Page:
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Responsible Gambling Canada

Responsible Gambling Canada

Responsible gaming is a very important aspect of the gambling world. Having a problem in gambling can lead to multiple problems and many issues. Below we go through some frequently asked questions with regards to how to gamble responsibly.

Here, you’ll find some of the more popular questions about responsible gambling in Canada, including:

✔️ What is responsible gambling?

✔️ Why is responsible gambling important?

✔️ What’s the legal gambling age in Canada?

✔️ What is gambling addiction?

✔️ How much does gambling addiction cost the government each year?

✔️ How many people have a gambling problem in Canada? 

✔️ Which Canadian organizations help people with gambling addiction?

✔️ The effect of COVID-19 on gamblers 

Popular questions about Responsible Gaming in Canada

What is responsible gambling?

Responsible gambling is promoted by an industry initiative in Canada to encourage healthy gambling habits. The main goal is to ensure that appropriate safeguards are in place to promote the wellbeing of people and communities where gambling is taking place. As part of this, the Responsible Gambling Council (RGC) was set up as a non-profit organisation. The RGC has been involved in promoting responsible gambling in Canada for over 35 years. Work is undertaken by the RGC through partnerships with industry players to ensure that responsible gambling is promoted throughout the industry.

Why is responsible gaming important? 

Responsible gaming is important because it places the welfare of the individual at the centre of attention. By ensuring that individuals are protected and are having their best interests looked out for, we can ensure that gambling takes place in a safe, healthy and responsible way. The key is to ensure that gambling doesn’t have a detrimental impact on the welfare of either individuals or the wider community.

What is the legal gambling age in Canada? 

Generally speaking, the legal gambling age in Canada will vary depending on the province you are in. The majority of provinces permit gambling from 19 years of age. There are a number of provinces where you can gamble from 18 years old, however, including Alberta, Manitoba and Quebec.

What is a gambling addiction?

Also known as compulsive gambling, a gambling addiction is generally taken to be when an individual has an uncontrollable urge to gamble regardless of the impact it is having on their life. If not identified, a gambling addiction can have serious consequences for the individual

How is it defined?

A gambling addiction is officially defined as an impulse-control disorder, meaning that it shows up in individuals when they are unable to control an impulse to gamble. The key thing to look out for in a gambling addiction is a total inability to control your urge to gamble whenever it strikes you, despite the impact it might be having on your life.e health and welfare of you and those around you.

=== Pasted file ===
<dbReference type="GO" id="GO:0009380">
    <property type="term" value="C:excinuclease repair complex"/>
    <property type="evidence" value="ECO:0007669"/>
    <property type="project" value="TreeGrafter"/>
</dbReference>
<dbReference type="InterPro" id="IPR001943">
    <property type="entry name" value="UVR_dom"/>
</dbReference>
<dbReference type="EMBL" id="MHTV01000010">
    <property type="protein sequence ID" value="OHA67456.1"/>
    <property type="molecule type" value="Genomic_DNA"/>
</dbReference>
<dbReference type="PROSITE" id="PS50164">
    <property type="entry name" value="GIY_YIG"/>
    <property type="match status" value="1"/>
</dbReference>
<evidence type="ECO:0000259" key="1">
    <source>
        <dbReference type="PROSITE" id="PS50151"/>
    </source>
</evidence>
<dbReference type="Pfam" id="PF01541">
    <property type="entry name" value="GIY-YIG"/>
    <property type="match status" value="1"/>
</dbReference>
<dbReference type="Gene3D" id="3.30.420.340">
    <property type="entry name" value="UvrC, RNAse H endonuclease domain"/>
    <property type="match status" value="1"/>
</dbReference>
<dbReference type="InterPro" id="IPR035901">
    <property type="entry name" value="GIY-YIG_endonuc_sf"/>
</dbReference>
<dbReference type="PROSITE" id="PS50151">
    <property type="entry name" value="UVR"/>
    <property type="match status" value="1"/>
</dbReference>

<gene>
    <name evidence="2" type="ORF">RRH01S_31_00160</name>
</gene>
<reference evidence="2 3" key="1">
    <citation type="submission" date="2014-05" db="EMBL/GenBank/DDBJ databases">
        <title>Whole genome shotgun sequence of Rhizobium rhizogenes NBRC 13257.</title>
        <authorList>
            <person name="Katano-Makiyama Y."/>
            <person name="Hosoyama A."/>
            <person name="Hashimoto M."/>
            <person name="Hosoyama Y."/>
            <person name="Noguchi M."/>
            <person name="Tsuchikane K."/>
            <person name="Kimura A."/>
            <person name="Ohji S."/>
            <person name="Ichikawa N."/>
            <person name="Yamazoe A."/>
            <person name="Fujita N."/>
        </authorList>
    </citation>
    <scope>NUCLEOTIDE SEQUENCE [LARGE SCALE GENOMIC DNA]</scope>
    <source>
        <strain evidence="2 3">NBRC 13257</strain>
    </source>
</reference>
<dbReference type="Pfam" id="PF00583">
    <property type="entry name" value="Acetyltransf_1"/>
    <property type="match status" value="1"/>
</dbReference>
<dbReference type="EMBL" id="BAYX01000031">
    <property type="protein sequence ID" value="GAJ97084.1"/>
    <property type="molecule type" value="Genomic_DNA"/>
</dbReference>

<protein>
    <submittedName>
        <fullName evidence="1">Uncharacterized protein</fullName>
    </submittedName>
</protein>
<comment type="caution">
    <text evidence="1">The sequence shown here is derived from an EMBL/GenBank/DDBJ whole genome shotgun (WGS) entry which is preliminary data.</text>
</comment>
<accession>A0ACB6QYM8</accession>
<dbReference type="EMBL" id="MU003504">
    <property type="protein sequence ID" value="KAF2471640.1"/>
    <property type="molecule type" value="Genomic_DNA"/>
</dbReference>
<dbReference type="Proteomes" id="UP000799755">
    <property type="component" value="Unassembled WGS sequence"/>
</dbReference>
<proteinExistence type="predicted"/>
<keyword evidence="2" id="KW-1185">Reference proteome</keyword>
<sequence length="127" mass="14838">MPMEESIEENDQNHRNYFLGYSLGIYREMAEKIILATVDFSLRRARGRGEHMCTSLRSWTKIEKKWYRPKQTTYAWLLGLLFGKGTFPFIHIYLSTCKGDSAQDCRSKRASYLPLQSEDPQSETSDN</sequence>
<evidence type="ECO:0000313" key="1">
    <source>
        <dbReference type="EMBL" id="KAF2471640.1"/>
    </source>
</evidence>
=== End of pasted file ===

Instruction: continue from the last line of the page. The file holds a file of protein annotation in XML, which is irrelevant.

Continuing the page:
How much does Gambling addiction cost the government each year?

It is estimated  that each problem gambler costs Canadian taxpayers
C$19,272. These costs include addiction treatment, higher policing, social
service costs, bankruptcies, substance abuse treatments and higher
insurance costs

How many people have a gambling problem in Canada?

Exact figures on problem gambling are hard to come by both because they are generally self-reported by gamblers themselves, and because the numbers vary so greatly across the various provinces. A 2014 report noted that there were 159,000 people identifying as problem gamblers in British Columbia alone. Another report indicated that around 2% of gamblers surveyed across Canada identified as being problem gamblers, while a later report noted that this was higher for Ontario, at around 3.2% of surveyed gamblers. Given how much these statistics vary across Canada, we can see how difficult it is to find an exact figure.

What are the signs of an online gambling addiction? 

There are a number of signs and behaviours that may indicate that an individual has a gambling addiction or is prone to problem gambling. These include:

👉 The individual preferring to gamble instead of doing something else. 

👉 If they are constantly late for work or school obligations due to time spent gambling.

👉 If they are unable to keep up with bills and other routine expenses due to money spent gambling.

👉 If they spend excessive amounts of time on their phone/computer using gambling apps.

👉 If they have exhibited dramatic mood swings.

👉 If they appear anxious or agitated when they aren’t gambling.

 

While these are not conclusive signs, if an individual exhibits a number of these at once, it is a good indication that they may be suffering with a gambling addiction.

How much money do Canadians spend gambling online?

On average, a Canadian household spends around C$800 a year gambling (this includes sports betting)

How can you overcome a gambling problem?

Like many other types of addictions, treating a gambling addiction is no easy matter and treatment will depend on the individual. Once the individual has identified that they have a problem and has got in contact with their doctor, there are a number of treatment options available. The most important step, however, is that the individual acknowledges that they have a problem and chooses to get help.